Perennial good looks

Flowering plants are placed into categories indicative of their life cycles. Annuals that grow from seed produce their flowers and fruit (seed) before dying within a single season. Biennials take two years to repeat the same process, while perennial plants will continue to produce flowers and seed year after year.

Like works of art and interior decorating colour schemes, certain types of plants have enjoyed periods of popularity. In the late 19thcentury many notable gardeners like Gertrude Jekyllwould highlightplants of colour or texture in borders or containers.

One of the greatest advantages of perennials is that they are eminently portable. If you happen to find you have them in the wrong spot then they can be moved at almost any time of year.

LASTING PRESENCE: Perennials mixed with herbs and annuals can make a garden really sing, and they don’t mind if you move them around to find the right spot, either.

Newly released varieties are regularly promoted in garden magazines or on TV gardening programs. Online, David Glenn from Lambley Nursery in Victoria not only collects rarity but looks for plants that will grow vigorously without being invasive, as well as looking good over a long period of time.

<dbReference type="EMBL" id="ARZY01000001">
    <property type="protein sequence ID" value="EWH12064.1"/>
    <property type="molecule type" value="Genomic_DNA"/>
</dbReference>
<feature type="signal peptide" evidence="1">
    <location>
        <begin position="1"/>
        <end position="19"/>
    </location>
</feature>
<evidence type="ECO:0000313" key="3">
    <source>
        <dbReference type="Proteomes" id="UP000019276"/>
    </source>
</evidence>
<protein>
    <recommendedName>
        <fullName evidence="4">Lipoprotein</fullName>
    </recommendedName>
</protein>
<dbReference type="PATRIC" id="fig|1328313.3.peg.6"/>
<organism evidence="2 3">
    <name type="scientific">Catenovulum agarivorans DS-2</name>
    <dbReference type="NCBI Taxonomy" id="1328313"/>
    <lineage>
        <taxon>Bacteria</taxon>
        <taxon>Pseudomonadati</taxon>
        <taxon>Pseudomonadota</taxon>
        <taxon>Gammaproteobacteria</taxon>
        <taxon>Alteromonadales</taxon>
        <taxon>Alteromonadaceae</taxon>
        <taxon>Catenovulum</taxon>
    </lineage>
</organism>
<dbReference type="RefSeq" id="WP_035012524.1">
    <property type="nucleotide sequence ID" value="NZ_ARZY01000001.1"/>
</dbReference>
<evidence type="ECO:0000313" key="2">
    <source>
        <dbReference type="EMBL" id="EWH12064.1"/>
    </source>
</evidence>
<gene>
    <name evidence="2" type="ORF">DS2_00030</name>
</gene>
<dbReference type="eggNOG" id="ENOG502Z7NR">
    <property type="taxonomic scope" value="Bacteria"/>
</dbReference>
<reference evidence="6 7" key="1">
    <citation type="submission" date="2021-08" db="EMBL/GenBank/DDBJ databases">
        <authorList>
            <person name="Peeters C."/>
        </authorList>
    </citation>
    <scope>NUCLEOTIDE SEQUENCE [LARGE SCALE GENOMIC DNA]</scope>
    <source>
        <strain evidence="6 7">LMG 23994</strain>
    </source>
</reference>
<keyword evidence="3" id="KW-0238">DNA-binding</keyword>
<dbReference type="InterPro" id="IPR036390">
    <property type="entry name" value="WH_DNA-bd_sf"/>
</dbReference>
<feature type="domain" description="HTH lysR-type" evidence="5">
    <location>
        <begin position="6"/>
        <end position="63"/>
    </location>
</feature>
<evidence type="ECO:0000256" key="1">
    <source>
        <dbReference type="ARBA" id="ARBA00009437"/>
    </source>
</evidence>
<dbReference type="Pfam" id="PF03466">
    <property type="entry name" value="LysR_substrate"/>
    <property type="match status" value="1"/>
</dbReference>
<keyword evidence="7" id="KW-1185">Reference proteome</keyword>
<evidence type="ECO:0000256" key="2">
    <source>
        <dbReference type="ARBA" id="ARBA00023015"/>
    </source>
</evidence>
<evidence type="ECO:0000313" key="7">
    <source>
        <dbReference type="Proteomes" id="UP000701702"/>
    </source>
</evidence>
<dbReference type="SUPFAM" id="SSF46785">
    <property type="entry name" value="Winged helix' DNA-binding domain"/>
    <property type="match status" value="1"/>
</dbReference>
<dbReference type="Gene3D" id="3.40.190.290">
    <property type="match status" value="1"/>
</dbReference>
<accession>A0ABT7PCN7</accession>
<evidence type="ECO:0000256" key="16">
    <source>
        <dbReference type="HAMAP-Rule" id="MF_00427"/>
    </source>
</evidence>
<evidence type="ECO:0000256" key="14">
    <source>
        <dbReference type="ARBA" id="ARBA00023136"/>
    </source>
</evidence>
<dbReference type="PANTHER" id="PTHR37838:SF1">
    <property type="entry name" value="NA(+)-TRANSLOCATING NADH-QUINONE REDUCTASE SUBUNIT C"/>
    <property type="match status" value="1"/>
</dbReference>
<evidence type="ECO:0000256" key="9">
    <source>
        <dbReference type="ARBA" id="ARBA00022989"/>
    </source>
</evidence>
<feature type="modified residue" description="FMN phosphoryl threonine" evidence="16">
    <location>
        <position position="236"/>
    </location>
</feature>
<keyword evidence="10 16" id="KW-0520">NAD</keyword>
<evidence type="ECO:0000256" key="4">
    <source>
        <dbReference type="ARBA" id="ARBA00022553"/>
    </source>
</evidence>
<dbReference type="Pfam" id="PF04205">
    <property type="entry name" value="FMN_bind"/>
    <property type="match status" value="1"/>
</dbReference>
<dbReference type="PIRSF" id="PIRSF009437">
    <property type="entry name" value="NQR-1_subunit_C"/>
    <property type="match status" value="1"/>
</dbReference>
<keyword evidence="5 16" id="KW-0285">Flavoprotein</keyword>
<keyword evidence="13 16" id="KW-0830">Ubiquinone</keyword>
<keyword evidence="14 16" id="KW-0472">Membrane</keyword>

All David’s plants are frost and drought hardy and ornamental grasses are a particular farourite. He says many find it hard to imagine a garden without them.

The Lambley Nursery catalogue is not just packed with pretty pictures but down to earth perceptive profiles that will appeal to those who seek decorative value-for-money perennials.

Every one of a small group of silver and grey plants has great merit.Artemesia absinthium ‘Lambrook Silver’ is considered to be one of the best, neatest and longest lived – providing a mound of silky, much divided, shimmering silver leaves.

Alongside violas, and knifophia (red hot pokers) which range in colour from red to green,salvias belong to a large genus of plants – annuals as well as shrubs.

The herbaceous perennials in particular are valued additions to the border, not only for their ease of cultivation but the many shades of blue and violet which are hard to find in the summer border.S. patenshas deep blue flowers while ‘Cambridge Blue’ is paler. Both plants will flower from summer to late autumn and dormant roots can be set out in winter and spring.